- The Yankees are expected to put Michael Pineda back in their rotation Wednesday against the Orioles after just two minor league starts totaling 7 2/3 innings. It sounds like he’s throwing just as well now as he did before hurting his shoulder, but since he’ll probably be limited to 90 pitches or so his first time out and he’s going up against a strong opponent, fantasy leaguers will probably want to keep him reserved this week. It’s possible Pineda will be a factor in mixed leagues down the stretch, but he remains quite an injury risk.
- With Steve Pearce having hit the wall, Delmon Young already has more at-bats this month (26) than he did in all of July (24). He’s batting .357 since the All-Star break, and the Orioles figure to continue to ride him while he’s hot, giving him some short-term value in mixed leagues.
- The Astros will get Dexter Fowler (intercostal) back during the middle of the week. They’re not so sure about George Springer (quad). Springer was supposed to return before Fowler, but he had a setback last week. Domingo Santana, who doesn’t have a single at-bat since being recalled on Aug. 3, will almost certainly be sent down to make room for Fowler. It’s bizarre that the Astros called up the top prospect and then refused to play him.
- Tyler Skaggs is done for the year after opting for Tommy John surgery, so barring a trade, it looks like Matt Shoemaker and Hector Santiago will both finish the season in the rotation. That’s not such a bad thing with the way both are pitching; over the last 30 days, Shoemaker has a 2.70 ERA in 26 2/3 innings, while Santiago has a 1.77 ERA in 20 1/3 innings. I’m still not a believer in Shoemaker as a mixed-league starter, but his splitter has more than made up for a below average fastball thus far.
- The Twins will get Joe Mauer (oblique) back on Monday, forcing the Twins into a tough roster decision. Dropping the slumping Eduardo Nunez seems like the best choice, unless Oswaldo Arcia needs a DL stint because of his back woes. It looks like Kennys Vargas will get to stick around after a nice first 10 days in the majors and serve as the primary DH.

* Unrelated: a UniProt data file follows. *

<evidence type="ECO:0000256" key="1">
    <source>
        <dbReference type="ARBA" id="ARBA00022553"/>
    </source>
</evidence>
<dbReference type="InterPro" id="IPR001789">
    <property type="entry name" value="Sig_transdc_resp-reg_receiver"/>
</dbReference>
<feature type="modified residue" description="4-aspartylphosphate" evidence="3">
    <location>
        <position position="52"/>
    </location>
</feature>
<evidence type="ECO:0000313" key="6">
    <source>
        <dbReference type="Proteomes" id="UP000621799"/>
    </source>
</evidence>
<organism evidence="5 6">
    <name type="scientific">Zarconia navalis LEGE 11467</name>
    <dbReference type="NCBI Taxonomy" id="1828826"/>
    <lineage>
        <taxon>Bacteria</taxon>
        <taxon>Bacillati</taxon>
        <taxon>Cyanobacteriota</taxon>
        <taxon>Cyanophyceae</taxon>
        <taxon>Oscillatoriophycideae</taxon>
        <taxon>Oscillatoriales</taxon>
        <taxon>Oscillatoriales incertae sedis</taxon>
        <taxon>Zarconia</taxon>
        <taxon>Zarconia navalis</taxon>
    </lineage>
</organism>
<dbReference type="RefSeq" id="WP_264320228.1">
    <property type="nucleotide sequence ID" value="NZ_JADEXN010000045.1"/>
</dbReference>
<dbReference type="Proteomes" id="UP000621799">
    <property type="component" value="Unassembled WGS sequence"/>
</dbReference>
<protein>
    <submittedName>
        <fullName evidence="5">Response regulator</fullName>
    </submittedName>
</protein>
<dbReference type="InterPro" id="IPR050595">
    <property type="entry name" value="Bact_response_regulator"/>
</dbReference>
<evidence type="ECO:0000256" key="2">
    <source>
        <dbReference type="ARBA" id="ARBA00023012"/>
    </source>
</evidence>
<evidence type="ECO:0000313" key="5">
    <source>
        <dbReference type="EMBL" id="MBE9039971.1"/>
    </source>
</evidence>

- Jordan Schafer is getting to play in the Minnesota outfield and swiping bases at every opportunity, which makes him an option for steal-needy mixed leaguers.
- Trevor May’s first major league start was a disaster, as he walked seven in two innings against the A’s. It makes one wonder why his promotion was timed with an A’s series in the first place. Alex Meyer is still the prize callup there, but the Twins bypassed him to promote Tommy Milone after trading Kevin Correia to the Dodgers. Milone has some value in AL-only leagues, but he isn’t the option in mixed leagues that he was as an A’s pitcher. May, too, can be used in AL-only leagues, though if he’s nearly as wild again next time out, he’ll be in line for a quick demotion back to Triple-A. More likely, he’ll bounce back and prove to be a decent, though not spectacular, starter the rest of the year. Meyer’s chance should come at some point within the next few weeks, probably in Yohan Pino’s spot. He’ll be the one worth trying in mixed leagues.
- Avisail Garcia’s return from a shoulder injury is rapidly approaching, as he’s back playing some outfield in the minors. He’s hit .433/.469/.600 over eight games on his rehab assignment. The White Sox could try to find a taker for Alejandro De Aza (Detroit? Atlanta? San Francisco?) to make room for Garcia in the outfield, though that’s less of an issue now with Adam Eaton (oblique) hurt again.
- Placing Carlos Gonzalez back on the DL seemed like an obvious move for the Rockies, with him proving to be a liability while trying to play at nothing close to 100 percent. It’ll mean more time for Drew Stubbs and Brandon Barnes in the outfield. I imagine the plan will be for Gonzalez to aim for a Sept. 1 return, with the possibility of a shutdown coming if he’s still struggling with his knee in the final week of August.
The Rockies will also get Michael Cuddyer (shoulder) back at some point, though he’s yet to play any outfield through four games in his rehab assignment. Don’t expect him to be activated this week.